Glyphosate attitude shift

May 2016

March 2016 could prove a turning point for the fortunes of 'glyphosate', the weed-killer which has provided leverage for the commercial production of 80% of current GM crops, and is worth $5 billion to its major manufacturer.

It seems to have started with a spat in 2015 when the World Health Organisation's International Agency for Research on Cancer (IARC) concluded that the strength of the scientific evidence indicated that glyphosate is a "probable carcinogen" [1].

The IARC conclusion was published just at the same time as the European Food Safety Authority (EFSA), which was preparing to re-licence glyphosate, declared it "unlikely" to be carcinogenic.

To understand how two such authoritative bodies could arrive at such opposing conclusions on the scientific evidence, all you need to do is look at the actual evidence considered by the two.

The IARC reviewed around 1000 published studies and selected 269 which contributed meaningfully (in terms of quality and reliability) to its weight-of-evidence approach.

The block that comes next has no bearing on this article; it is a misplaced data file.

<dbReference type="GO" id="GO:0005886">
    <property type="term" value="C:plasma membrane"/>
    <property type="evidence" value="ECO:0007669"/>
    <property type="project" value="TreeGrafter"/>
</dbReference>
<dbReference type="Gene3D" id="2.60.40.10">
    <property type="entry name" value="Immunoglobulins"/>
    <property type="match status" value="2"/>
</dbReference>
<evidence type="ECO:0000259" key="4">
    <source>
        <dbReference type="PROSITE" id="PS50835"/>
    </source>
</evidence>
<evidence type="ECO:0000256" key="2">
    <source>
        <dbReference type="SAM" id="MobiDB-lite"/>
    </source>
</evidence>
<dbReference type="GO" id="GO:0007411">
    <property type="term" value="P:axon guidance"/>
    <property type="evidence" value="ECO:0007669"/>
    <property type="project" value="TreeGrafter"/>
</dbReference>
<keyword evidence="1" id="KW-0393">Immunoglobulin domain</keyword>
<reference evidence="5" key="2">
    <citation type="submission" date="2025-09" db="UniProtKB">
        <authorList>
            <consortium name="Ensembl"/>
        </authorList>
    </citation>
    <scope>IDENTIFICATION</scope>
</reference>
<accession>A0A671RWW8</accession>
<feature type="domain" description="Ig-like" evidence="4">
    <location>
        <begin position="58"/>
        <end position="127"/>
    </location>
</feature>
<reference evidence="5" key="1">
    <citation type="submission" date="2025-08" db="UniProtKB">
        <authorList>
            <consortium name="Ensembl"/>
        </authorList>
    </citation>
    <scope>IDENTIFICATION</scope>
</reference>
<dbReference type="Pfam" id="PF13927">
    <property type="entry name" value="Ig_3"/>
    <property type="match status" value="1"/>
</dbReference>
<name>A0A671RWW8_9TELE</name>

Contrast this with the EFSA's selected evidence which consists mainly of a small number of confidential, industry-provided studies with unidentified authors and using outdated assays [2] to provide the minimum data necessary for marketing its pesticidal chemical in any form. The EFSA creates its own criteria for acceptable studies which effectively excludes data from real-life models using glyphosate-based formulations we're actually exposed to, and data based on up-to-date methodology. It seems that, if all else fails to put glyphosate in a good light, irrelevant historical controls are allowed to drown out inconvenient results. The EFSA makes no attempt to weigh the strengths and weaknesses of the information, but bases its decision on a simplistic count of 'positive' and 'negative' findings.

Needless to say the IARC became the immediate target of the pro-GM lobby, and became so miffed at the scale of the attempts to discredit its work [3], that on 1st March 2016, it published a Q&A on glyphosate which makes it very clear that the scientific evidence shows glyphosate, even in pure form, can be linked to cancer.

Glyphosate-attitude shift number one arose from the IARC/EFSA evidence mis-match due to whether the focus chosen was glyphosate formulations or on pure glyphosate. The difference in toxicity of the two can be thousand-fold [2]. Mounting criticism of Europe's failure to assess the safety of what people are actually exposed to led the European Commission (EC) to promise to begin looking at the toxicity of pesticide co-formulants.